While changes in society continue to inform understandings of what leisure is and how it manifests itself, the emergence of Chinese outbound tourists, with specific motivations, travel styles and leisure choices are having powerful impacts on multiple host destinations. While university campuses have long been marked as visitor attractions in China, this study explores the motivations and implications of outbound Chinese tourists visiting university campuses abroad for leisure. On site qualitative interviews took place with 25 fully independent Chinese tourists at three campuses in Seoul, South Korea and a campus in Chiang Mai, Thailand. The study results found that Chinese visitors mark specific university campuses as attractions and are motivated to visit because of their prestige, by novelty and exploration, emotion and nostalgia and learning and knowledge seeking. This study argues that campus tourism may be difficult to develop and manage as a well-defined product that meets the needs of Chinese tourists, university governors and university stakeholders. The study explores the implications for universities and recommends universities begin a critical evaluation of prestige markers and especially those markers present in the Chinese cultural, pop-culture and (social) media context, which may be counterproductive to the primary mission of universities.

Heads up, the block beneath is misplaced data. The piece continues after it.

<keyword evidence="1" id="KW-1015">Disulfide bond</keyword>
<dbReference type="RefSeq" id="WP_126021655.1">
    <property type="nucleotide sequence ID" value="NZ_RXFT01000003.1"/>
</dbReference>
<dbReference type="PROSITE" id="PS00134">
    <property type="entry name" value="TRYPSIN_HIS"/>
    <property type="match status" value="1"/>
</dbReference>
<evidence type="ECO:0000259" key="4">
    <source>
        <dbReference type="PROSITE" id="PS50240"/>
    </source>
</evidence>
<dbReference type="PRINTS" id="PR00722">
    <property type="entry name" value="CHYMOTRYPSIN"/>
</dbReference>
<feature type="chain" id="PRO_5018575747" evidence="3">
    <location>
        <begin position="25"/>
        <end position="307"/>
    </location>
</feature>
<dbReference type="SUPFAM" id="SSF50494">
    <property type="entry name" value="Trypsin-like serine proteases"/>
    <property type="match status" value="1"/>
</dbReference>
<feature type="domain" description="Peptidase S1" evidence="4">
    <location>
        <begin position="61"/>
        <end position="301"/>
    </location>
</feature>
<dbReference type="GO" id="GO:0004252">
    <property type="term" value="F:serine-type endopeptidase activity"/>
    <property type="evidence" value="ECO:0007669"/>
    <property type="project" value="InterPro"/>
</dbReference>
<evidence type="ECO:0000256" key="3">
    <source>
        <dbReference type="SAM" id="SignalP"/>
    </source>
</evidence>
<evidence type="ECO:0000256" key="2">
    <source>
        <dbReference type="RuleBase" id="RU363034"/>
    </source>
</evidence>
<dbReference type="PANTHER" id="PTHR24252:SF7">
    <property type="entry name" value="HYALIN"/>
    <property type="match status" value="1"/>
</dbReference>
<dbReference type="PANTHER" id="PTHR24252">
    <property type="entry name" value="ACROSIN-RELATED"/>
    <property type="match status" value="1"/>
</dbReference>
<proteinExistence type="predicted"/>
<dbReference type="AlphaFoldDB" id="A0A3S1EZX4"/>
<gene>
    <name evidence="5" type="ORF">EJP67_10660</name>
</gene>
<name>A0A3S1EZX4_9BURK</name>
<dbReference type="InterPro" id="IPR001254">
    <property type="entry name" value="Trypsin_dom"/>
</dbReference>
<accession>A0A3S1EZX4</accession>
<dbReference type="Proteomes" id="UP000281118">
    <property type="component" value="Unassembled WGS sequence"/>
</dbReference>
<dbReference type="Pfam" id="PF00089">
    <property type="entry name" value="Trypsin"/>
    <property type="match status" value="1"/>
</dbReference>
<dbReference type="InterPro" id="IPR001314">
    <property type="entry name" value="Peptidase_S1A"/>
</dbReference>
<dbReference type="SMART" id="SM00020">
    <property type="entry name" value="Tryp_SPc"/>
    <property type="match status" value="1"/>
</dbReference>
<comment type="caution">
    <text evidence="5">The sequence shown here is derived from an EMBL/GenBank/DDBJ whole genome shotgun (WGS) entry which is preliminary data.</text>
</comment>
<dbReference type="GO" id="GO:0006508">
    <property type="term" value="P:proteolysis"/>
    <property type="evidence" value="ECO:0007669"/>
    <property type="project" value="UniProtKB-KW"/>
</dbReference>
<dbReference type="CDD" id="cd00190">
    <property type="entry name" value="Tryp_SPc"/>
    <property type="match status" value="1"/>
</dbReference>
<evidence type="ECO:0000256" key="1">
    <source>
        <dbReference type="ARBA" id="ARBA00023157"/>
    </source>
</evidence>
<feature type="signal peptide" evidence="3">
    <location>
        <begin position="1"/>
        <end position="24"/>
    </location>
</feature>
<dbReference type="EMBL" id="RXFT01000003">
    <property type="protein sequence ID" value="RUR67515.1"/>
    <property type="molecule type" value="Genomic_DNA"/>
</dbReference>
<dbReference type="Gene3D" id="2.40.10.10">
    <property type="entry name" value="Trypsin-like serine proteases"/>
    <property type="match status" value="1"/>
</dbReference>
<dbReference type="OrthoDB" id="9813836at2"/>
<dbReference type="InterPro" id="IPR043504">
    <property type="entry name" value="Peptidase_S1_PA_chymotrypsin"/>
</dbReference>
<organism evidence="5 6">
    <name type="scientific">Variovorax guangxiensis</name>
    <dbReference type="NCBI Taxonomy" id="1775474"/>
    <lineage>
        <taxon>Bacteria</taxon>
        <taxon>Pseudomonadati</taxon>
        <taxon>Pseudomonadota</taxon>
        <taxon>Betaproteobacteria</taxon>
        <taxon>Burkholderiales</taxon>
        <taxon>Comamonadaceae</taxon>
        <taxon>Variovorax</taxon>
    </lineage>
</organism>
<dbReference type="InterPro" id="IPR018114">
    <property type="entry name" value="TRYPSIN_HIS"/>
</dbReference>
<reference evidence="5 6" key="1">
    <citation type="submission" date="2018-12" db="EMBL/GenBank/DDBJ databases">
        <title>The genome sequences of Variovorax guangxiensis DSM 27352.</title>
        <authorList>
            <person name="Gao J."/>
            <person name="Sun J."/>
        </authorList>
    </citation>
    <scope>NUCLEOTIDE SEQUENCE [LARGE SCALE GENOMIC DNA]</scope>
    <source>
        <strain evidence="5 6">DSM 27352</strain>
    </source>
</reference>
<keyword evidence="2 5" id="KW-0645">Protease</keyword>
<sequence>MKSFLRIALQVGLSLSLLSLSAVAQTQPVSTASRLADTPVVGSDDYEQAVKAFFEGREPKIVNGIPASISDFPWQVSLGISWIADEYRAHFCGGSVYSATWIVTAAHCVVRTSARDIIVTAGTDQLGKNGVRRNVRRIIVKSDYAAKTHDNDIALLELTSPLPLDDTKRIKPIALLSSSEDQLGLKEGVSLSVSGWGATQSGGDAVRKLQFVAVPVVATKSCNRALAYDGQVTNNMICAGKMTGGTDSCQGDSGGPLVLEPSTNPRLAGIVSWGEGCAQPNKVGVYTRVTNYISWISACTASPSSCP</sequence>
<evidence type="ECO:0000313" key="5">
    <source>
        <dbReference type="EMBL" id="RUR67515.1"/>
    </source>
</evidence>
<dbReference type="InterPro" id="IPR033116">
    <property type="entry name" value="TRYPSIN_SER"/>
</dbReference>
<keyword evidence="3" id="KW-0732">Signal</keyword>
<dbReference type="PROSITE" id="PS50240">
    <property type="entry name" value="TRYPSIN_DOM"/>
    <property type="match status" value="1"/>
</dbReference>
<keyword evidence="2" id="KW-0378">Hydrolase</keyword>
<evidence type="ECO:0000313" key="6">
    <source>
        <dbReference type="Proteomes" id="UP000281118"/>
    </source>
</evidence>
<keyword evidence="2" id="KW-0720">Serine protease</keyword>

- tourism, campus tourism, leisure, Chinese tourists, Seoul, Chiang Mai
ASJC Scopus subject areas
- Geography, Planning and Development
- Tourism, Leisure and Hospitality Management